Take the 2-minute tour ×
Musical Practice & Performance Stack Exchange is a question and answer site for musicians, students, and enthusiasts. It's 100% free, no registration required.

I've seen quite a few drummers put (duct) tape on their snare drums. Why do they do it? Does it reduce volume or change the tone? Can you use it for other drums, eg toms, as well?

share|improve this question
3  
It's because duck (not duct) tape is like the Force: it's got a light side and a dark side, and it holds the Universe together. As to whether drummers use the Force for good or evil I leave to the listener. –  Carl Witthoft May 15 at 11:46
4  
en.wikipedia.org/wiki/Duct_tape. Interestingly, it started as duck tape, became known as duct tape due to its use in assembling and repairing ducts, which led to the generic name falling out of use and allowing someone to trademark Duck tape for a particular brand of duct tape. –  chepner May 15 at 15:01

4 Answers 4

up vote 23 down vote accepted

It reduces volume, but usually the desired effect is to remove excessive ringing. If you listen to the snare on the St. Anger record by Metallica, you'll hear the type of sounds some drummers want to mitigate with the use of tape or other dampers.

This technique can be used on toms too. There it's usually not the high pitched ring of the snare, but lower frequencies that cause problems. There are damper rings and special gel manufactured for this purpose too.

share|improve this answer
3  
+1 for the St.Anger reference (it sounds like a trashcan!) –  Benjamin Todts May 14 at 14:39
2  
If you listen to the snare on the St. Anger record by Metallica you'll hear exactly the sound that Lars and the rest of Metallica wanted to achieve ;-) –  noonand May 14 at 16:48
    
While I don't see evidence in the video of actual dampening, a lot of drummers prefer the sound of these toms (SOAD, Toxicity) to these toms (Bastille, Pompeii) - notice how much ring there is to the toms in Pompeii in the chorus, and especailly at 1:02. They don't even ring out by the time he gets to hitting them again sometimes... –  corsiKa May 16 at 19:09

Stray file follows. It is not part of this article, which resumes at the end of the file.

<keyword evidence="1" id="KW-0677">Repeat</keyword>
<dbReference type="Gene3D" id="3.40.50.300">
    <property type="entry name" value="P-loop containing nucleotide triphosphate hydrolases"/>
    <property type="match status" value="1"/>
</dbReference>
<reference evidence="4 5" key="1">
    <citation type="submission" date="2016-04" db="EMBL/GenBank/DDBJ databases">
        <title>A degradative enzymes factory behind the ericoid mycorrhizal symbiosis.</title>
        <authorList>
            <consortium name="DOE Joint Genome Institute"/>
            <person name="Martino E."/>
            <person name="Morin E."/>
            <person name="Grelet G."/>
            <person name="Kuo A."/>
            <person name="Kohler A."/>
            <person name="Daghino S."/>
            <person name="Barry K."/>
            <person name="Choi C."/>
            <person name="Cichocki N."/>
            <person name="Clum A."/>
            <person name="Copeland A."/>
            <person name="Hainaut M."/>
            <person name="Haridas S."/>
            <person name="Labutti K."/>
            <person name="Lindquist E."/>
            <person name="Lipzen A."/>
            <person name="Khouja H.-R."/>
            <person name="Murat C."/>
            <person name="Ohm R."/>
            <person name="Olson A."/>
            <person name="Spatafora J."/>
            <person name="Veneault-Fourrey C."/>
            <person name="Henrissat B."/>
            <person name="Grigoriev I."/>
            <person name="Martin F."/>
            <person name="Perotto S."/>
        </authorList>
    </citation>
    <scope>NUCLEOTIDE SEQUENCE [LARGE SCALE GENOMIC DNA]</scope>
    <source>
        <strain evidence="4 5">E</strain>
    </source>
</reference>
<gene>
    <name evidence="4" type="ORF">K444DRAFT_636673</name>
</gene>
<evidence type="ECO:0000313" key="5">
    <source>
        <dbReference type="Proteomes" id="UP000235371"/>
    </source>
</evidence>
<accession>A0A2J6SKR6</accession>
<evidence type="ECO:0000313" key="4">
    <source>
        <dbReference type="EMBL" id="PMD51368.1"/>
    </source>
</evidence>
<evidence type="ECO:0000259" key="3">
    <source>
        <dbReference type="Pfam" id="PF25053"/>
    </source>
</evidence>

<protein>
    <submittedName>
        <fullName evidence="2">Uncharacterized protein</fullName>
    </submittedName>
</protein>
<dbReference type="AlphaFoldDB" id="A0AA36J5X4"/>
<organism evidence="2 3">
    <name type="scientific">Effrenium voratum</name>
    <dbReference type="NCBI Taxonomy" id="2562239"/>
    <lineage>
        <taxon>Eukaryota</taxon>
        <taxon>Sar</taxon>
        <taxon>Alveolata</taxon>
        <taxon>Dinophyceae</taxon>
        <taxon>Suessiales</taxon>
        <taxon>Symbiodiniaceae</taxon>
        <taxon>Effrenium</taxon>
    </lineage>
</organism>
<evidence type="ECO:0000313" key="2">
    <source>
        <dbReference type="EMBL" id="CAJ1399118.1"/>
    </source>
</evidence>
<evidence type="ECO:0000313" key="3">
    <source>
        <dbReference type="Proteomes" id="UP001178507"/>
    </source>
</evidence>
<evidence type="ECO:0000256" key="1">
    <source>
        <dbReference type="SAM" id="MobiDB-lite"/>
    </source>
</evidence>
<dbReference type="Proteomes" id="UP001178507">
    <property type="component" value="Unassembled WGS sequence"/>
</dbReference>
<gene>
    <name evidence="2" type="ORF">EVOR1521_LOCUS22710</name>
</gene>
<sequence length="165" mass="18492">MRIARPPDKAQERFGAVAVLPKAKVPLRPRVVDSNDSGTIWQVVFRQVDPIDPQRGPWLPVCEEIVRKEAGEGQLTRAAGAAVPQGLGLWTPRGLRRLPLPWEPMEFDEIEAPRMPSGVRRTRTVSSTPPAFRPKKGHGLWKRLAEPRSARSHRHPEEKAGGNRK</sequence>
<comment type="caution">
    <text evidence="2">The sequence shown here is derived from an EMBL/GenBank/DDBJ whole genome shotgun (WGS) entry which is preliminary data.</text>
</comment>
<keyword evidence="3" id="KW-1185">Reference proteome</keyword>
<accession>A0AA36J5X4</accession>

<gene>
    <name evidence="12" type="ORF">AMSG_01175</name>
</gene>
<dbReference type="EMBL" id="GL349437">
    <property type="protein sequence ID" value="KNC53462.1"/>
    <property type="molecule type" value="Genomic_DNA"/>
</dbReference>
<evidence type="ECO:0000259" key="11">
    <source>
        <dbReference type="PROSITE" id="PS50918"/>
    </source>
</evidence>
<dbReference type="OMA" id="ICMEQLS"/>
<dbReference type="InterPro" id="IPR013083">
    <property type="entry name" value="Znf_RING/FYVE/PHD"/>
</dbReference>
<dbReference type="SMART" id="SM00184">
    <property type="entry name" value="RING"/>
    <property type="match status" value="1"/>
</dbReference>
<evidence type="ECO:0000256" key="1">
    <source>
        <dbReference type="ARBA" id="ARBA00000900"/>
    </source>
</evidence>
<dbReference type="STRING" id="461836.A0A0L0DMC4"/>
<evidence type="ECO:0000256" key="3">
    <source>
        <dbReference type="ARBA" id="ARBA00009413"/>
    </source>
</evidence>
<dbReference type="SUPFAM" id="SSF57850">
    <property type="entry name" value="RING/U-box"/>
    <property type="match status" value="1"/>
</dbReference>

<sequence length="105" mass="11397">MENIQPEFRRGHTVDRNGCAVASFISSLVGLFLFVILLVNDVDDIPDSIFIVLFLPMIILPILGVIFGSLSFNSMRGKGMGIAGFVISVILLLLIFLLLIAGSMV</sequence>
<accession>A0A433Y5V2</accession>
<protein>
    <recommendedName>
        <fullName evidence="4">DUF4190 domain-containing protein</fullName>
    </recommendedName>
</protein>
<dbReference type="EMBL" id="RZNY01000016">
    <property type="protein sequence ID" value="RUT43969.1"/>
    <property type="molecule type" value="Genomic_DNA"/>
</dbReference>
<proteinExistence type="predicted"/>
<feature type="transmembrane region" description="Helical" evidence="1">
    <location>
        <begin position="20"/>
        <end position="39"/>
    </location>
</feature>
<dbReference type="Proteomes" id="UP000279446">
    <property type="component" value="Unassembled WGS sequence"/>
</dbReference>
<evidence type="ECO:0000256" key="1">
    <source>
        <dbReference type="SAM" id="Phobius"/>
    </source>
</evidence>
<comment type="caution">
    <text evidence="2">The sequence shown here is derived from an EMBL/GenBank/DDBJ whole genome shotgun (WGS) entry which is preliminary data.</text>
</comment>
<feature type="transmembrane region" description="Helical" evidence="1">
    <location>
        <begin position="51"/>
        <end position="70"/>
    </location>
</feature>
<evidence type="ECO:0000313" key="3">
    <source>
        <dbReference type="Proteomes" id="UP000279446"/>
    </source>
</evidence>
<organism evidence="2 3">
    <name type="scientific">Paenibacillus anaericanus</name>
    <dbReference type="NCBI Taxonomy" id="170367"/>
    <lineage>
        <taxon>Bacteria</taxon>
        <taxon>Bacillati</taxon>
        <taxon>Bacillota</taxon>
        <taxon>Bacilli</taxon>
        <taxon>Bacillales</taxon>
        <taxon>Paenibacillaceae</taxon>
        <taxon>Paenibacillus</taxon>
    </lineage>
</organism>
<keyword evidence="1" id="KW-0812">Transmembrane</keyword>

I'll add pictures to precise the answer of Meaningful Username ;)

This is more for sound mitigation :

Mitigation

This is more for tone control (to reduce some harmonies) :

Tone control

Since this answer is appreciated, I'll add that some drummers prefer (and advise) to use gaffer instead of duct tape to avoid adhesive residues. Duct tape uses natural adhesive where gaffer tape uses synthetic adhesive.

share|improve this answer
1  
They have rings that you can just set inside the snare rim that achieve similar results. –  Robert Harvey May 14 at 20:28
1  
True: gels, rings, patches, internal or external... Lot of possibilities, I'am not enough experienced to make a difference though. I think it is especially important for recording. Tapes were used by old drummer (like Alex Van Halen) and are still used for two reasons I think : it's cheap, and you can tune your snare/toms just by adding/moving pieces of tapes. –  JoeBilly May 14 at 21:20

It is an attempt to control the ring or sustain of the drum. However, this can be accomplished with proper tuning techniques as well. Bob Gatzen did some fairly creepy yet informative videos on the subject. Play with your tunings! It's amazing what different sounds you can get from a drum with proper tuning.

share|improve this answer

Short answer: Lessen sustain and rid overtones.

Two of my friends add duct tape on their drums to shape the tone of the toms (for a mellow sound), but never on the snare (poppy sound). Without the tape, the sustain of the toms was way too long for the small area we record in. The duct tape acted as a cheap damper. However, I personally like the sound of Evans E-Rings more than duct tape.

share|improve this answer

Your Answer

 
discard

By posting your answer, you agree to the privacy policy and terms of service.

Not the answer you're looking for? Browse other questions tagged or ask your own question.